We have since had a child 2 yr old and now have another one on the way. I am full of anxiety and dont like leaving our child with him. As you can imagine, it is quite suffocating to feel like this and what should be the most joyful times of our lives is filled with unwanted anxiety. It effects us socially as I dont like him to drink alcohol, if he does then I dont sleep as I lie awake in case I have to deal with him collapsing.
These episodes happen a few times a year without warning. How can I get over this? It makes me feel so unhappy in life yet logic tells me I have everything to be happy about….. What a scary situation you described with your husband. I can certainly understand your anxiety about not knowing what might happen with his health, and if I read your comment accurately, what is the matter to start with. When it comes to health anxiety, I am a big fan of getting medical answers. I find that health anxiety is seldom irrational, and the best salves for it are answers.
My best advice would be seek a second cardiac opinion. I am not a cardiologist, or even a medical doctor, but I do know there are other more lengthy tests that can be run like heart monitors that record activity and can be worn for weeks at a time. At minimum, a cardiologist should be able to tell you what the episodes are, and how to manage them.
Being young and growing a family, I think getting answers will help you and he feel more control over the situation moving ahead. In it, I describe several health anxiety situations and walk through how I have helped my patients tap into and use their anxiety constructively. Others with generalized anxiety disorder may have trouble with dating or managing relationships as well, as they struggle with worry about their partner abandoning them. Everyone is susceptible to day-to-day stress manifesting as worry about a relationship, fear of the dating process, or trouble communicating with a partner.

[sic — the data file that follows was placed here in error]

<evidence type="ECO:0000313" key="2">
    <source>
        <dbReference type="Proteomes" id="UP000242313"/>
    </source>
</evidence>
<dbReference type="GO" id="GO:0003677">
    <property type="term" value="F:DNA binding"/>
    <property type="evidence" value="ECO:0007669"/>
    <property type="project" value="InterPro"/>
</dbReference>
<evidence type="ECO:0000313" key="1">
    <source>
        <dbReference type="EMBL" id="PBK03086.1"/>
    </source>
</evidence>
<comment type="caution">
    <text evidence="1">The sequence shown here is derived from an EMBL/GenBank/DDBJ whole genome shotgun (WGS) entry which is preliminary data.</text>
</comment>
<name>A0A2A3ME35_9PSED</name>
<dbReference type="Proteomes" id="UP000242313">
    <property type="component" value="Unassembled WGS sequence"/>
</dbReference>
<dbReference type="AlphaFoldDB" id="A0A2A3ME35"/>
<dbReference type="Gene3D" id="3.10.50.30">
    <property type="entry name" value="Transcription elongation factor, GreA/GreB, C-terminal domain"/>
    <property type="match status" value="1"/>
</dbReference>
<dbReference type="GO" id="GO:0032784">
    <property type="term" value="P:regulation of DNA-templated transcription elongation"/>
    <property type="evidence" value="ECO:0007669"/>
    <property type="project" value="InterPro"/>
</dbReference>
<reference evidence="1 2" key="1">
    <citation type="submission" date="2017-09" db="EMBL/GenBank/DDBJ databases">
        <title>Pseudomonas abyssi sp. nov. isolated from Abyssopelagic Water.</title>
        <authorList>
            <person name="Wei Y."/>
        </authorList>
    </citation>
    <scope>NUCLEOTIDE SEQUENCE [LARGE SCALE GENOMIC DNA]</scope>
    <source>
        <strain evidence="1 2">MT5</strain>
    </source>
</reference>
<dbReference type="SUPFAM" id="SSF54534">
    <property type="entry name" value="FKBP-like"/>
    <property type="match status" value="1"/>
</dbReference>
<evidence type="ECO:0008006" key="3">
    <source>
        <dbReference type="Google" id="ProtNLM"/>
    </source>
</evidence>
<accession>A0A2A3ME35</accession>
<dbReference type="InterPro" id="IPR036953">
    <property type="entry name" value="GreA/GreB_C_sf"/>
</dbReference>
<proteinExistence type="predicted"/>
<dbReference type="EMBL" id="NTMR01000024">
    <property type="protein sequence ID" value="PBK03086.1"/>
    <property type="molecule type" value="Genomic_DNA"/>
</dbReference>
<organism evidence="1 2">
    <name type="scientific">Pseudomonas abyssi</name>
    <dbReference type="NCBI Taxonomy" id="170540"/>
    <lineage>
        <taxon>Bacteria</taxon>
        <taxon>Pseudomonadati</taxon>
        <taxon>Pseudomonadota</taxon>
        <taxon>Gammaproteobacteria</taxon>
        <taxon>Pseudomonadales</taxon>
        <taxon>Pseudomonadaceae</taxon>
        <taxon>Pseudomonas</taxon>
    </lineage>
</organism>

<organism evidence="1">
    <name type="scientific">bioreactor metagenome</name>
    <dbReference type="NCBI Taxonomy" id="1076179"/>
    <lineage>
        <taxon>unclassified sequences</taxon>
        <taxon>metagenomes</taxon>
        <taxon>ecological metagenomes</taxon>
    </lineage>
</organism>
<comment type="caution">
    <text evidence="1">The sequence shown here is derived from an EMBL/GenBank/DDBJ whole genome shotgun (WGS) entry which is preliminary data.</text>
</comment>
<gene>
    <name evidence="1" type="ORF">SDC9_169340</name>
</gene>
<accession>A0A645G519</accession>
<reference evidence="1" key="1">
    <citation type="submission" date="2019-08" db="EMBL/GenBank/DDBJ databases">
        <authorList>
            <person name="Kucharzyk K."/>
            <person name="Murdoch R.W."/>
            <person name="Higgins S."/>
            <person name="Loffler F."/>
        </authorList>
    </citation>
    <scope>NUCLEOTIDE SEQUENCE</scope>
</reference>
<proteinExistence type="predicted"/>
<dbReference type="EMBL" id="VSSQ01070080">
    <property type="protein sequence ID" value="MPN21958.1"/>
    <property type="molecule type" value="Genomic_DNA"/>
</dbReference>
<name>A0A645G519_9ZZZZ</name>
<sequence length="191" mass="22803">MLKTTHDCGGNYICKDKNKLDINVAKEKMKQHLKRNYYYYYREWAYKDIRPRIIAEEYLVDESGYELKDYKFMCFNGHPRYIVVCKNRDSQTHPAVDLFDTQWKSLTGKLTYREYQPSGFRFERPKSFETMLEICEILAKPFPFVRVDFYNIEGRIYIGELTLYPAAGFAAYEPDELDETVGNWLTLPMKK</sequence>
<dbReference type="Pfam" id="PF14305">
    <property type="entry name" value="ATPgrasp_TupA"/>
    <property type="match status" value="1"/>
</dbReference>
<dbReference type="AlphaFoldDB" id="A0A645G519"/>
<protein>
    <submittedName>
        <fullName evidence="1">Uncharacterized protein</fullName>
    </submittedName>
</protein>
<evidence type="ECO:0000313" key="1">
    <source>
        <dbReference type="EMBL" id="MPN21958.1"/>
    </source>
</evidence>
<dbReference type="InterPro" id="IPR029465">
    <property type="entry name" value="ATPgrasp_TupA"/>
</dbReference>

Ask for help — Never assume that you have to learn to manage anxiety in relationships by yourself. Consider how individual counseling can help you manage your fears about relationships or take steps towards a happier dating life. Couples counseling can also help people learn to improve communication and build problem-solving skills in their relationship. Build your own interests — If you are putting all of your focus on a romantic relationship, chances are you are going to feel anxious.
People who have solid relationships with family and friends and put focus on their own personal goals and interests are likely to make better partners, and they are less likely to experience separation anxiety or uncertainty about the relationship.
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Examine your thinking — Anxiety makes it difficult to objectively assess whether a worry is legitimate. Consider whether you need to work on managing your anxiety through healthy habits, communicate better with your partner, or address issues of concern in the relationship. Share your values — Sometimes people in relationships are so focused on making another person like them that they forget to speak up for their own values and needs. The earlier you can set the precedent for sharing your needs in a relationship, the less likely you are to feel resentful.
Avoiding is only a temporary solution, and it often ends in heated conflict. Set a standard for addressing issues head on in the relationship, even if it feels uncomfortable at first.